All hail small cons!

The summer is fast approaching and there is an increasing amount of “Con-related” emails showing up in my inbox. However, most attention is typically fixated on one convention, sort of the convention, if you will. That’s right, Gen Con. In early August Indianapolis will once again host one of the biggest gaming conventions in the world. Despite all that, let’s not forget about the smaller events though.

As amazing an experience as Gen Con is, I’m not here to discuss that. I want to take a few hundred words to expound on the value of smaller conventions. They have their merits. Perhaps most importantly, smaller conventions have more freedom than GenCon has. There are expectations that come with being one of the most visible events in the hobby. A smaller convention simply doesn’t have to worry about that.

What do I mean by a “small” convention? There really isn’t a specific metric to this. How could we quantify the size of a convention? The number of people in attendance, or those that purchased tickets? The number of tables available to play at? The number of food trucks available to feed convention goers? In my head though, and for the sake of this discussion, if the entire convention can fit in one room say something the size of half a football/soccer field, then it’s probably a “small” convention.

Gen Con most definitely is not a small convention. It is a massive sprawling affair covering multiple buildings, packing all available hotels in Indianapolis, and of course, boasting a modest fleet of food trucks to feed hungry gamers. It’s quite a unique experience.

My impression of Gen Con was that of a professional trade show for TTRPGs, but one that allowed the public to enter. It makes it possible for publishers to show off new stuff, discuss old stuff, and sell things directly to the consumer. Literally. I met Rob Heinsoo at the Pelgrane booth and could have bought 13th Age books directly from him. I’m not sure it’s more direct to the consumer than that.

Smaller cons don’t really have this sort of “official” presence. At least not in this capacity. It really isn’t the point of visiting a smaller con though. The real draw is what is available, gaming.

At smaller cons, people aren’t showing up for panels, cool, exclusive merchandise, or any of that. People show up because they know there are two important things, games and gamers to share them with. Period. There’s almost no other part of the equation that matters.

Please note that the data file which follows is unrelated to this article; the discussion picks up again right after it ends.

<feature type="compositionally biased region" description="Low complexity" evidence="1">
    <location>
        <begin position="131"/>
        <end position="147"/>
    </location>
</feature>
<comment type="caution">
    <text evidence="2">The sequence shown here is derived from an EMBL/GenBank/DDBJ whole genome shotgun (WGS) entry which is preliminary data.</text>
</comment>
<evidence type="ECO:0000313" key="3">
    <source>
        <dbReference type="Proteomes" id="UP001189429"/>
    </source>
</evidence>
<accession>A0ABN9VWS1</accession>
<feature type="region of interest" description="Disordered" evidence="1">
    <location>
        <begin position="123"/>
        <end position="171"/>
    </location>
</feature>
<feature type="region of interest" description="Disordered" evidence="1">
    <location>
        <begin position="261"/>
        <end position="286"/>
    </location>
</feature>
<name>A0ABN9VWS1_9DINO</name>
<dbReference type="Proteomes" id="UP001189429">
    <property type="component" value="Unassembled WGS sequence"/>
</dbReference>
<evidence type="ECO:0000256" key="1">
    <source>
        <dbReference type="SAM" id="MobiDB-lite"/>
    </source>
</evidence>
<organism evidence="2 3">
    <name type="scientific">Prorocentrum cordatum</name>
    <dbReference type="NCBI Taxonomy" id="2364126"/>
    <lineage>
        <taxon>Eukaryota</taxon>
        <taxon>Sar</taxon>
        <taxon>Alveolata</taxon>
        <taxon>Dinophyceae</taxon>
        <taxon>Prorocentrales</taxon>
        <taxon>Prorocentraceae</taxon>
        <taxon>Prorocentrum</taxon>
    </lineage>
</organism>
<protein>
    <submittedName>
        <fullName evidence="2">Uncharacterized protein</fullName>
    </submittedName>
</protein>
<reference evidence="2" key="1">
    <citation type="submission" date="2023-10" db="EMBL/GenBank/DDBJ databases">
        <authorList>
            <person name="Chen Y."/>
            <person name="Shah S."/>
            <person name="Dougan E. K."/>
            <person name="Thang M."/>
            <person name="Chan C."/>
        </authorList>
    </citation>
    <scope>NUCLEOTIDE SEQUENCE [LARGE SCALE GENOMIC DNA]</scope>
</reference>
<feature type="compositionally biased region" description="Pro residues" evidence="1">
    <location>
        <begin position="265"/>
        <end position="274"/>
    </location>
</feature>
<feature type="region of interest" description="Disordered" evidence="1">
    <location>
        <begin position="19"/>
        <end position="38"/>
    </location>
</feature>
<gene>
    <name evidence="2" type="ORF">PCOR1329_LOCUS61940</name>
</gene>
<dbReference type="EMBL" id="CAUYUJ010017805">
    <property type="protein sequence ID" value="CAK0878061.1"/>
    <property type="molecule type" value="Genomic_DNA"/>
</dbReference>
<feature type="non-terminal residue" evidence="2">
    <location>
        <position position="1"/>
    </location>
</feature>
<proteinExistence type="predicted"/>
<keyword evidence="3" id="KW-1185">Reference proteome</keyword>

This was my recent experience at CanGames in Ottawa. It was a decently sized space that could comfortably house the gamers. There was a wide variety of games to be played from TTRPGs, board games, miniature/war games, and more. People were in a good mood and everyone just wanted to have fun. It was a very affordable, laid-back, and fully enjoyable experience.

It’s important to have larger events like Gen Con, but in my opinion, people show up to enjoy games. It’s something that brings people together to elevate their hobby. Gen Con is a particular type of event, and that’s probably why it’s not replicable. That’s fine. In fact, it’s probably for the best.

Small cons are the kind of thing that really makes the hobby what it is. People will come out to share in a game or two, meet people, and reconnect with friends. Little cons are an expression of the local gaming scene. What’s more, it’s the kind of event that helps show curious people what the games are all about.

Are they for everyone? No. Small cons might not click with all gamers. I’d go so far as to say that most gamers aren’t big on cons at all. I wish they were, but it’s OK. A gaming convention is a very particular type of experience. If you like games and want to go to a convention, don’t assume that it’s got to be Gen Con or Bust. Smaller cons are great and absolutely something that should be supported.





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